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returning to the earth from which they sprang. Only here and there, on a bright morning, do we see one of those birds which, a few months ago, builded their nest, watched their young, or taught the nestlings how to fly—young and old, with their grace of motion and sweet notes, are gone to a fairer clime. These changes one cannot help noticing; and no meditative mind can avoid many thoughts which flow out of them. Where are the harvests garnered which grow in the soil of the human heart? What thoughts and generous purposes have been ripened and stored up like fruit, and what ones have fallen and perished like leaves ? Our vernal orchards never stood, within our remembrance, in such a glory of bloom; yet when the fruit should have set, most of the blossoms proved vain. And how many good purposes and fair resolutions have so perished within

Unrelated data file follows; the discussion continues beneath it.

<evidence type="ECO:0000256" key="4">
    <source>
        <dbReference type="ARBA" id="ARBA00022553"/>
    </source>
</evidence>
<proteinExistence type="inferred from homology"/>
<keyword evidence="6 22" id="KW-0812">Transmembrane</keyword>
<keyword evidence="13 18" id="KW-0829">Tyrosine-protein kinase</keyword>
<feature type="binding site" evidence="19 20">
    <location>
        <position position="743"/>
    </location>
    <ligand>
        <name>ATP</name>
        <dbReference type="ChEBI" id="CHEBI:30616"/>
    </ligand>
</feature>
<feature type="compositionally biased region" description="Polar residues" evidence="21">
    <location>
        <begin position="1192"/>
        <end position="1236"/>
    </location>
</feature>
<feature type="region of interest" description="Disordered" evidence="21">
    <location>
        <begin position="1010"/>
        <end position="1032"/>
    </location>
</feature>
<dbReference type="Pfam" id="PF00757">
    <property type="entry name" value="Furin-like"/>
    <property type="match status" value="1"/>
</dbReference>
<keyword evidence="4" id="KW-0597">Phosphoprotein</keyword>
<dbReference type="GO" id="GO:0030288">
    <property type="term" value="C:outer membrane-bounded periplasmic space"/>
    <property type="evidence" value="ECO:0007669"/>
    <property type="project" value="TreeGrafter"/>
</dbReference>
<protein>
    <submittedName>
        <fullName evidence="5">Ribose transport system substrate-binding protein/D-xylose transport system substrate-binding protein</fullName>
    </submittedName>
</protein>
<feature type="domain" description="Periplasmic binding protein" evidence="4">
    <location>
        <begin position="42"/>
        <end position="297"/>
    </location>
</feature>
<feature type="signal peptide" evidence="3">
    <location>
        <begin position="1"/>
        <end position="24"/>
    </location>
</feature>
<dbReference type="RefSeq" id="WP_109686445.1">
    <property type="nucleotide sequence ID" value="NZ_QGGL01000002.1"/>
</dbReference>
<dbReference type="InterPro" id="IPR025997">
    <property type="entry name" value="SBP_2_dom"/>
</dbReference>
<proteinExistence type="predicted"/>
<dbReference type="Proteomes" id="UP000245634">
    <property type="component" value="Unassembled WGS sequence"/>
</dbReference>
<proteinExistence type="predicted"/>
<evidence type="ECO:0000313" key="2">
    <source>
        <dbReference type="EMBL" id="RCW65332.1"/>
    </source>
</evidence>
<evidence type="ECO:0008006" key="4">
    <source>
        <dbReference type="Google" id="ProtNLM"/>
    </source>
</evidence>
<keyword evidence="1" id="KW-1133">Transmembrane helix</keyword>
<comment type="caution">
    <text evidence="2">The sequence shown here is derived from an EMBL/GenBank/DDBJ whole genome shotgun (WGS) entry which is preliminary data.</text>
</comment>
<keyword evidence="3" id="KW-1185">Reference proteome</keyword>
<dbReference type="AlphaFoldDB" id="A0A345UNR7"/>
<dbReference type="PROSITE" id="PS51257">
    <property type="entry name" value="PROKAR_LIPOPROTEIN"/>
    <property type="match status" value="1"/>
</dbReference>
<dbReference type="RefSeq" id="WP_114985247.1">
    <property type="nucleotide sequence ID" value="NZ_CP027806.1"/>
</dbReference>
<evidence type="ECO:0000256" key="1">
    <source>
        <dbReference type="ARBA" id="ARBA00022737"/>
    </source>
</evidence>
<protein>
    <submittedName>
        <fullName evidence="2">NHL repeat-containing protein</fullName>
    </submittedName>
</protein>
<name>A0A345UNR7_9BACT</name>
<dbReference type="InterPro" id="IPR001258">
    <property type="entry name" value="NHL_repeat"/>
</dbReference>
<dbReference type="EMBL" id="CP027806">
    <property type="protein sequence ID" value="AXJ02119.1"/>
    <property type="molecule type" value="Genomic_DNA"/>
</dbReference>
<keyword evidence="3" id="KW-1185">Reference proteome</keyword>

Have we, like the trees which we love and care for, made growth, of root and branch ? Everything in nature has gradually assumed a preparation for winter. Those frosts and that ice which would have sent such mischief upon the leaves of summer, now lie, without harm, upon orchard and garden. Are we ripe and ready, too, for such a winter as adversity brings upon men ?